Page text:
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5 Fabulous Features of Oberammergau, Germany

A charming little town in the Bavarian Alps, Oberammergau is a treasure trove of enriching activities, amazingly skilled woodcarvers, remarkable views, famous frescoes, and fascinating history. Read on to learn more about fabulous features of this quaint destination. 

1. Famous Passion Play— 

Since 1634, the world's most famous Passion Play has taken place every ten years in the village of Oberammergau. Although Passion Plays are performed all over the Christian world, no other has survived as long through the ages as that of this village in Upper Bavaria. 

Several other characteristics go into making the experience special and memorable. What began as a simple performance has evolved into an amazingly high-quality presentation of acting, music, and staging that involves nearly the entire community. 

The five-hour play itself is performed in its original German language, but this doesn't stop guests from all over the globe attending. For many, witnessing the Passion Play is a faith- and life-affirming event. Language playbooks are available to ensure the audience follows along. For a sneak peek of what is in store with this deeply moving presentation, click here to view a preview from Passionsspiele Oberammergau. 

2. Woodcarving—

Woodcarvers are renowned for their skill, creating crucifixes, clocks, toys, and more using locally grown wood. One of the most common types of wood used is the native Arolla pine. The tradition even predates the first performance of the Passion Play. It was documented in a journal by an Italian traveler who visited Oberammergau in 1520 and praised the sculptures for outstanding craftsmanship. 

In the 18th century, woodcarvers from this area would travel around Europe donning a distinctive backpack-like contraption called a kraxe on which they carried carvings for sale. The peddler, known as a kraxenträger, is a figure whose hard work and resilience is still celebrated in the area today, both in public statues and in sculptures and murals. One of its finest paintings is on the western side of the Hotel Alte Post. While in Oberammegau, look for this familiar figure and spot other common artistic subjects including, the crucifixion of Jesus, St. George slaying the dragon, St. Hubertus, Nativity scenes, morris dancers, etc. Some 60 or so whittlers known as Herrgottschnitzer practice this living tradition. 

Be on the lookout too for another popular form of carving here with miniature scenes set inside of walnut shells. It's incredible!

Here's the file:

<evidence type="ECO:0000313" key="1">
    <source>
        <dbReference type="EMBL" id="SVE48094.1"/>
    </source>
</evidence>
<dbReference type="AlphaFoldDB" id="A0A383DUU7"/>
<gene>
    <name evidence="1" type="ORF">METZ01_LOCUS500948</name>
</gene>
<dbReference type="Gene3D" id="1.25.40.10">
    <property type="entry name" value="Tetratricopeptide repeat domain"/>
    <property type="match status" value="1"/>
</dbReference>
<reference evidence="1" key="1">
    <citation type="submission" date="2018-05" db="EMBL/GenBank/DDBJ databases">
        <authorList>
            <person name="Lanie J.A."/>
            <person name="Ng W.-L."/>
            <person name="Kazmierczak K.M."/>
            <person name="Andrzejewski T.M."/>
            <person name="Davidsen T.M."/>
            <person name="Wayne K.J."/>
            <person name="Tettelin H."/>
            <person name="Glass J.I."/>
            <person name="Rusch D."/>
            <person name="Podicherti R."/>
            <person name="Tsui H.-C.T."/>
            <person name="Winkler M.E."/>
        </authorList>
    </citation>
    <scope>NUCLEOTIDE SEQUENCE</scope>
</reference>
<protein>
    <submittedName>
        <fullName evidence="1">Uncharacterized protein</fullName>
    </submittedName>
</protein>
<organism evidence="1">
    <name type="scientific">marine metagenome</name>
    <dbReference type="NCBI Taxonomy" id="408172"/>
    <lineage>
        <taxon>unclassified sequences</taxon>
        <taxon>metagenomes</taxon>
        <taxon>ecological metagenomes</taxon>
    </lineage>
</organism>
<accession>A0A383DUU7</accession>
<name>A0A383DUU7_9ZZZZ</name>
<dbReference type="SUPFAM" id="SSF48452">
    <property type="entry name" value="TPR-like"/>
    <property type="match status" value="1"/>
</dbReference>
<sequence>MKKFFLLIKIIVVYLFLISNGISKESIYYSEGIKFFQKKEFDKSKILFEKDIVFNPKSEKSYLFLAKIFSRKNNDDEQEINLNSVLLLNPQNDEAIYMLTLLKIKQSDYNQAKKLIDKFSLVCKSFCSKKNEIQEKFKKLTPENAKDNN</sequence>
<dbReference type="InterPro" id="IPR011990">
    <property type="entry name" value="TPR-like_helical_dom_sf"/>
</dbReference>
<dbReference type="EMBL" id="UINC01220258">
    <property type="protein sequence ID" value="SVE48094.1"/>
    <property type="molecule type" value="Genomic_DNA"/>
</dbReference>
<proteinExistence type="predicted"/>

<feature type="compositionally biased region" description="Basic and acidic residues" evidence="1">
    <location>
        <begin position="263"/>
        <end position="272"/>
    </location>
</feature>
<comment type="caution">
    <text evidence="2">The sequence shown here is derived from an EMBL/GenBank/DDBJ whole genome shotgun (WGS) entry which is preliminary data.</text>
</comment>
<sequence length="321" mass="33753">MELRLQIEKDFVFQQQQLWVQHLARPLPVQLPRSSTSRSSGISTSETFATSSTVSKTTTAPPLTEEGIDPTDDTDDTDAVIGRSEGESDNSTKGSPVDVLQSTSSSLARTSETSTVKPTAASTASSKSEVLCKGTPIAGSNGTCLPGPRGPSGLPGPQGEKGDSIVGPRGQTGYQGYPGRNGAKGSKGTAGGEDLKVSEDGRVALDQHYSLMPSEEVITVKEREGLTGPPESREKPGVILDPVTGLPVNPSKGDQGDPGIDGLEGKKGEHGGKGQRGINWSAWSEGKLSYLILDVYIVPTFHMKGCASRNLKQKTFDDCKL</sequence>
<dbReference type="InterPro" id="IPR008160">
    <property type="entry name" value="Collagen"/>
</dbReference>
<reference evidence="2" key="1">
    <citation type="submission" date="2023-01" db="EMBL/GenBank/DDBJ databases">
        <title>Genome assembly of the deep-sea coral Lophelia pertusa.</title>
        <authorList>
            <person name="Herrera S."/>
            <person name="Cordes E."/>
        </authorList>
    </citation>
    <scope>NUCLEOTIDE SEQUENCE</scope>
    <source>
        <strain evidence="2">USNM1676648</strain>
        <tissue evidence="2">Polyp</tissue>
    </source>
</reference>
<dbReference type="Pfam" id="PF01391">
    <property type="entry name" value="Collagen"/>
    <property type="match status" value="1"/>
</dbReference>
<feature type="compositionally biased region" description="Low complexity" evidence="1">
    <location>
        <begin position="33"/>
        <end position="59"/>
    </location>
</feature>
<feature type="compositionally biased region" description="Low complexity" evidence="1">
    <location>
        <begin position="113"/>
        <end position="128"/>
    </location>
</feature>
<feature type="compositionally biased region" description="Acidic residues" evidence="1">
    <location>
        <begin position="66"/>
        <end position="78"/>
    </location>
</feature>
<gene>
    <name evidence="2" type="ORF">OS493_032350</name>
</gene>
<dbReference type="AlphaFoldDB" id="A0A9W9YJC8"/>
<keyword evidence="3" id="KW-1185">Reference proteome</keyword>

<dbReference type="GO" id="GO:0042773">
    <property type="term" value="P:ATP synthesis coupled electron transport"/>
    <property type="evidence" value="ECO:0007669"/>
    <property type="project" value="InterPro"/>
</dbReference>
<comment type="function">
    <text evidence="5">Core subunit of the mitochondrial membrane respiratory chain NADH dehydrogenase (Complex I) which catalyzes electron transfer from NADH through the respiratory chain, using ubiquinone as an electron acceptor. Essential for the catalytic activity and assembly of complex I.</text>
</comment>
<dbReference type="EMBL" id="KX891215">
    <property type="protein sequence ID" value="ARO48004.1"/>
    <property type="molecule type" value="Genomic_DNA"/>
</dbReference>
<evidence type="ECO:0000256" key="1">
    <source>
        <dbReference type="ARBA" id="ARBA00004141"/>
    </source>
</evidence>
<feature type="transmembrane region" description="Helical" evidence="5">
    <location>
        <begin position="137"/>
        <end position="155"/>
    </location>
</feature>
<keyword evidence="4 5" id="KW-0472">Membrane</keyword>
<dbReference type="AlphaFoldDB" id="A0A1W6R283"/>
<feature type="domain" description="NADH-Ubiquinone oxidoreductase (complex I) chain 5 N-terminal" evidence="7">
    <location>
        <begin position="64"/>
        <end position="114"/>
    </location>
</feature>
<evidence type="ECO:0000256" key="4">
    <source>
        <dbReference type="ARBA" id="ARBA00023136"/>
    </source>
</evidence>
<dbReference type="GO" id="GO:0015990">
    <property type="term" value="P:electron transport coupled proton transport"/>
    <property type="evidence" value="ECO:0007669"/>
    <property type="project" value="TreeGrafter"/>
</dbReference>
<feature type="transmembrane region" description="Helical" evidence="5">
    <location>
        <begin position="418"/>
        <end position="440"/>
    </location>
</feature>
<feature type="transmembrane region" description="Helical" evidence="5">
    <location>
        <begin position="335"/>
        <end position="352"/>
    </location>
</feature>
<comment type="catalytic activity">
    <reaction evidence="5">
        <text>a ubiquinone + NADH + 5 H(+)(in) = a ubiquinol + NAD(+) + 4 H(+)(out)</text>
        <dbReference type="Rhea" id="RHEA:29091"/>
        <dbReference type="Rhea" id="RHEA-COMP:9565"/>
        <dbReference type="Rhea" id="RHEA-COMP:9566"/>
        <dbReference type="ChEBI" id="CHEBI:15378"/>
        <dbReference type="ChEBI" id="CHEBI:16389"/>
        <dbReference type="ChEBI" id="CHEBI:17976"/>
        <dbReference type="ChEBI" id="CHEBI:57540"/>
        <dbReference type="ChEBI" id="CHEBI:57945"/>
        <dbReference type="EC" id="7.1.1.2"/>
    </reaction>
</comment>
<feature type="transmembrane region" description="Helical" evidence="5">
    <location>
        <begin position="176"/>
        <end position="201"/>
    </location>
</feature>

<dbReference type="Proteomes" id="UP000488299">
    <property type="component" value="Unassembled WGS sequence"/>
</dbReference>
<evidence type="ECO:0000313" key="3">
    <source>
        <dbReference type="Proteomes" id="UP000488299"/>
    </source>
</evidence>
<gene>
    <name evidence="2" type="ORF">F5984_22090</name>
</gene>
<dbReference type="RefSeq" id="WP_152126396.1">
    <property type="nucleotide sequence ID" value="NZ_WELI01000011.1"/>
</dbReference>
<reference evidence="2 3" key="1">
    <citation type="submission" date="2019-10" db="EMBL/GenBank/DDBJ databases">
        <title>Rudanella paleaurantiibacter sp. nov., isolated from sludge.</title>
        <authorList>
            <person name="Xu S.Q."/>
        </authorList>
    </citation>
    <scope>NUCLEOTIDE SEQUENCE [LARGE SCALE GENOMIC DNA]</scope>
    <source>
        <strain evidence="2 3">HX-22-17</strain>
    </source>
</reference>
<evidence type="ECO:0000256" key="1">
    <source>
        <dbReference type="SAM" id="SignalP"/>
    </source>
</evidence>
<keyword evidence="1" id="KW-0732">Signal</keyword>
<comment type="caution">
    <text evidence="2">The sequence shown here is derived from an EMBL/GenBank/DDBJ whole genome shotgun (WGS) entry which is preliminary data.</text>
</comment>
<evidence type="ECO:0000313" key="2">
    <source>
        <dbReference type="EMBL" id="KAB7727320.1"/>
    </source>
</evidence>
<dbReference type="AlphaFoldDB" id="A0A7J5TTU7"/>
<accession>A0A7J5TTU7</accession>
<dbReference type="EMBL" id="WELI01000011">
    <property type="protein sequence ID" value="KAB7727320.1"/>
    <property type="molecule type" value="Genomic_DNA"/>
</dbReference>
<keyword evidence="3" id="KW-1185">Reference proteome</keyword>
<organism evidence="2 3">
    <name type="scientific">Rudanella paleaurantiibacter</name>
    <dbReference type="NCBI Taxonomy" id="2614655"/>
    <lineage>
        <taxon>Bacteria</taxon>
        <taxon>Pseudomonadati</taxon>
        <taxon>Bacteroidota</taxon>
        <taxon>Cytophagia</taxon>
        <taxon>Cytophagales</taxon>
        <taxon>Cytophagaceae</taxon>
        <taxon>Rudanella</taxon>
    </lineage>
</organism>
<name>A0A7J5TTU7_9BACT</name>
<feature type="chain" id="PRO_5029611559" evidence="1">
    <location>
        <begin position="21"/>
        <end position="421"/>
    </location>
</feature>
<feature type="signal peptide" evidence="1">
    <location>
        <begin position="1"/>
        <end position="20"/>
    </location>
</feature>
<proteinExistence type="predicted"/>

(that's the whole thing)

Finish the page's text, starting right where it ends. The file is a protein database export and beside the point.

3. Scenery—

Situated in the Ammergau Alps, Oberammergau is also a scenic and beautiful destination for lovers of the outdoors. The green meadows, the lush pine trees, and the blue mountains are picture perfect. 

Of the surrounding mountains, two in particular stand out. On the eastern edge of Oberammergau is the Laber, which at 5,525 feet provides one of the most breathtaking panoramic views in the German Alpine region. On the southern edge of the village is the Kofel, a sugar-loaf-shaped mountain with a great cross on its peak. It is often used as a symbol of the village. 

4. Painted Buildings—

The Alpine tradition of creating elaborate paintings on buildings is known as Lüftlmalerei — a playful form of fresco art that creates an optical illusion of space, objects, figures, and windows that may or may not actually be there. These intricate coverings detail fairytales such as Little Red Riding Hood and Hansel and Gretel, religious scenes, and themes of traditional Bavarian life. Oberammergau is essentially one living, outdoor museum, with buildings as the canvas and paint as the medium. This form of mural art is native to southern Germany and Austria. 

Franz Seraph Zwinck was born in Oberammergau and is one of the most famous painters who practiced this art form. The name of the paintings is believed to be a nod to his profession. Zwinck lived in a traditional Zum Lüft house and was referred to as the Lüftlmaler, or Lüftl painter, since he painted frescoes on the buildings. Zwinck also designed one of the local parish churches and painted the well-known Pilatus house which is now used as a craft gallery with woodcarving demonstrations. 

5. History—

Learn the storied past of this village and how it's intertwined with the tradition of the Passion Play. As the Bavarian village of Oberammergau, Germany isn't necessarily a household name, many are surprised to learn its story. Nestled between the Ammer River and the shadow of the Ammergau Alps, Oberammergau is home to a unique centuries-old tradition that came about after its citizens were struck by the deadly plague. When sickness seized the area, residents made an eternal promise to God that if He spared the village, they would show Him gratitude by acting out His life, suffering, death, and resurrection every ten years. From that day, it is recorded, no one else in Oberammergau died from the disease. The first Passion Play took place a year after the promise was made, in 1634. Incredibly, the vow has been kept, and 2022 will mark the Passion Play’s 42nd performance.

History buffs will also find it interesting to know the Ammergau Valley has been an important communications route for centuries. Research suggests traces of settlements in the upper Ammer Valley dating back to Celtic times. Since the 19th century, Oberammergau has had ties with Ludwig II of Bavaria, the so-called “fairy tale king” or “mad king.” He attended the Passion Play in Oberammergau, and spent time in the nearby Linderhof Palace.